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Opinion

Our strength is in diversity

ESSENCE - Ligaya Rabago-Visaya - The Freeman

Culture is dynamic, and it changes with time and in different groups of people. Although it is conceivable, tracing the origins of one's own shared manner of doing things is complex. For example, the Department of Trade and Industry (DTI) is working to “standardize” a popular Filipino dish called adobo.The intention is undoubtedly admirable for anyone who would like to try their hand at making the cuisine to have a guide on what the primary ingredients are. Bringing together a group of food specialists to reach a consensus on the basic ingredients is difficult, but not impossible, because there is literature to support the authenticity of such ingredients.

However, as with other Filipino cuisines, adobo comes in a variety of forms and flavors as people move, and the dish takes on a new flavor profile based on the local preferences. If a family from Bohol moves or migrates to Cavite, for example, the main ingredients will be retained, but new and varied substitutions may be used depending on the availability of ingredients in the new location.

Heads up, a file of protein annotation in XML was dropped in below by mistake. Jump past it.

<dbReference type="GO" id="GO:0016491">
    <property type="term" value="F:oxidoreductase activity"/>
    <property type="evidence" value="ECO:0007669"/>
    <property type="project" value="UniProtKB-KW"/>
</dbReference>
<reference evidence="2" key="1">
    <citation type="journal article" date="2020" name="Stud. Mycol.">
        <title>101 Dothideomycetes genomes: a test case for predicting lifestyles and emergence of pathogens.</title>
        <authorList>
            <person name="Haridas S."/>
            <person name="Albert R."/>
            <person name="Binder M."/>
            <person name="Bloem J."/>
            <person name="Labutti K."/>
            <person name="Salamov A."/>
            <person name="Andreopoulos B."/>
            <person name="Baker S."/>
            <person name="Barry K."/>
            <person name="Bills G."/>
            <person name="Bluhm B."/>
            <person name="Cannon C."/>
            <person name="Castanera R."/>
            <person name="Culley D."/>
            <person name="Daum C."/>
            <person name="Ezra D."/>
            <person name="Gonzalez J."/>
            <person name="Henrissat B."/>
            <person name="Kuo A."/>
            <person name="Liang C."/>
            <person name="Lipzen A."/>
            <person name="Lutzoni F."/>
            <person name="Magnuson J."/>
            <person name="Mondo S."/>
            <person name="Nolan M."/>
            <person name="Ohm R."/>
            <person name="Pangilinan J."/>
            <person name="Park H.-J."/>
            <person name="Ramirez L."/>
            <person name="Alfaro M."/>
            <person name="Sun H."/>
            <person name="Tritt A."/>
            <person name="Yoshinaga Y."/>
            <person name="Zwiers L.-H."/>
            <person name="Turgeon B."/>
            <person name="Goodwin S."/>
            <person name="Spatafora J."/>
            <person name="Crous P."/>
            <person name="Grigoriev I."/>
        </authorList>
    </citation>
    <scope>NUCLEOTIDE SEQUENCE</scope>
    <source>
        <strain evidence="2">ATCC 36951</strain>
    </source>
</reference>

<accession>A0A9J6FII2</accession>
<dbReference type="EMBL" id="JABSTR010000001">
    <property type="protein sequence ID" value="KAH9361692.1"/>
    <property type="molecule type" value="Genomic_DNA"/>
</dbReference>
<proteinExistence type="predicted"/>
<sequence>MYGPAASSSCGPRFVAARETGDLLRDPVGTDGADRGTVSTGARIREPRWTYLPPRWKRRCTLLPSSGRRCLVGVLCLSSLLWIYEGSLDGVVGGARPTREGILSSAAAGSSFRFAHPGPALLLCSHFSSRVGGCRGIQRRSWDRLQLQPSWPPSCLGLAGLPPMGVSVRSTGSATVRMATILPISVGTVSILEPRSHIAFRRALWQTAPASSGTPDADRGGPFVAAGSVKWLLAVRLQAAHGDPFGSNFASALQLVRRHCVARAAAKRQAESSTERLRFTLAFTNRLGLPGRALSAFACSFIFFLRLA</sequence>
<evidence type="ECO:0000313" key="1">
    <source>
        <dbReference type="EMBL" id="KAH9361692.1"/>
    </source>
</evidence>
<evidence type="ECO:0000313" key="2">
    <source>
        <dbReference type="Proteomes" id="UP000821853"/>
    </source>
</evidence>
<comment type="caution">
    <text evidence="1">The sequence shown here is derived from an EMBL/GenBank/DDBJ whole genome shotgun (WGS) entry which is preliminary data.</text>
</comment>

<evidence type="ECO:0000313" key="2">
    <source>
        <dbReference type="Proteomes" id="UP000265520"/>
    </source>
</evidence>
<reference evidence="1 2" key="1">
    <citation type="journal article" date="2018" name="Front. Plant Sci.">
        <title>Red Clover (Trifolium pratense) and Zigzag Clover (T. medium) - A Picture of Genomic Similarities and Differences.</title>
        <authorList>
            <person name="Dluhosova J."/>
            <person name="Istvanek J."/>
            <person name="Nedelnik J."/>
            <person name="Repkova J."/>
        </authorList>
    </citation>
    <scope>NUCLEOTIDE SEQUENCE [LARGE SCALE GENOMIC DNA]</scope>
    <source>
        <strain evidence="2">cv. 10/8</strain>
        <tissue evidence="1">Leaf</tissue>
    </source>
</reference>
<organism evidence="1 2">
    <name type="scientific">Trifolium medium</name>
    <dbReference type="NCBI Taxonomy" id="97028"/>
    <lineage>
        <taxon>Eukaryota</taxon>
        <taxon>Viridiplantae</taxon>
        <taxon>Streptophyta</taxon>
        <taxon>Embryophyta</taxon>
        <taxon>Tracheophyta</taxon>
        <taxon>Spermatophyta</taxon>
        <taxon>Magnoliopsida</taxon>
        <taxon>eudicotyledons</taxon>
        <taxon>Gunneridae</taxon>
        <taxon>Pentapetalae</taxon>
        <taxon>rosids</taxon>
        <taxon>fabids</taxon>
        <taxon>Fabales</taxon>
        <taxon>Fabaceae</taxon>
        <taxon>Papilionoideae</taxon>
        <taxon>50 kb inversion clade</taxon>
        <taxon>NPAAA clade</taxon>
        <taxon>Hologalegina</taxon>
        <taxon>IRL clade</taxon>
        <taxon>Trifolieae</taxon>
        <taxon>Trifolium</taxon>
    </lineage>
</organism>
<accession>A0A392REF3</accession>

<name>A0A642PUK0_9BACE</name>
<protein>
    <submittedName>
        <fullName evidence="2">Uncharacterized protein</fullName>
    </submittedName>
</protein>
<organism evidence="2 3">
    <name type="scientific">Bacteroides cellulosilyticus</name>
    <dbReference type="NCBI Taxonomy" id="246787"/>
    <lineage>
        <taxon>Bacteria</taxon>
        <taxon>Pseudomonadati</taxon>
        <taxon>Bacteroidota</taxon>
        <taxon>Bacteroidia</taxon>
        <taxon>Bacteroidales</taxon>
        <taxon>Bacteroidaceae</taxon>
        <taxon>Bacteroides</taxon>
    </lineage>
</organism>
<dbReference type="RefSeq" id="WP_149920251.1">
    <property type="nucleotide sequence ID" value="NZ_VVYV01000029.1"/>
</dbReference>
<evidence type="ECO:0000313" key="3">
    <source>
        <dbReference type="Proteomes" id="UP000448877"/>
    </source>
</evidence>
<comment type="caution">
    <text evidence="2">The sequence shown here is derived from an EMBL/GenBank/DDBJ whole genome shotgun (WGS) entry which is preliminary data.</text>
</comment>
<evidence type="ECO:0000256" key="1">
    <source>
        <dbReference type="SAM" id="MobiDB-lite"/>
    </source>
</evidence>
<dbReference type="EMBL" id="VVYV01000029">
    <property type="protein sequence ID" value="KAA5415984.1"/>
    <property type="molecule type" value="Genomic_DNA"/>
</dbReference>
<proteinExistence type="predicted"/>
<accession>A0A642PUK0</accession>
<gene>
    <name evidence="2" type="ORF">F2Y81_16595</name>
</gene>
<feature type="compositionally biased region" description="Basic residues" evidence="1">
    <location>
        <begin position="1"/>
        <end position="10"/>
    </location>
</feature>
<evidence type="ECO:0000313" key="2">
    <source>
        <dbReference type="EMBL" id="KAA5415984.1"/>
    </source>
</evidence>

When a newcomer to a community has an influence, a new taste might be introduced, and if the community agrees, it becomes a part of the common way of life. True, after 300 years of Spanish rule, the Philippines' native dishes are inevitably influenced by the Spanish, and adobo is one of them.

As a result of these human dynamics, it's extremely likely that we have multiple versions of adobo. Each region or province has its own flavor profile for adobo, which differs greatly from what they consider to be the "original" version of the dish. However, because taste is largely subjective, it is no longer a question of originality. After all, such changes in flavor are caused by compelling factors such as ingredient availability, changing tastes, and other dietary requirements for health reasons.

While we recognize the basic ingredients in an effort to achieve authenticity, we also identify popular variants in other locales that are either emerging or have already established a name for themselves.

The uniqueness of each variation is what distinguishes it. Whether it's with coconut milk, yellow, combined with seafood, or pure squid instead of the traditional chicken and pork, there's enough to pick from. As a result, we can't say one is better than the other.

Diversity must be acknowledged in order to effectively reduce prejudices and foster unity in human endeavors. Let us no longer believe that our differences make us better or worse than one another. We don't differ because of our diversity. Diversity is about appreciating and respecting one another's differences. Our differences aren't what separate us. It's our unwillingness to identify, accept, and celebrate such differences that's the problem.

We hope that a seemingly inconsequential discussion on a particular dish will provide a valuable lesson, and that we will emerge as a beautiful mosaic rather than a melting pot, because we are diverse people with different ideas, beliefs, desires, and cultures.

DTI
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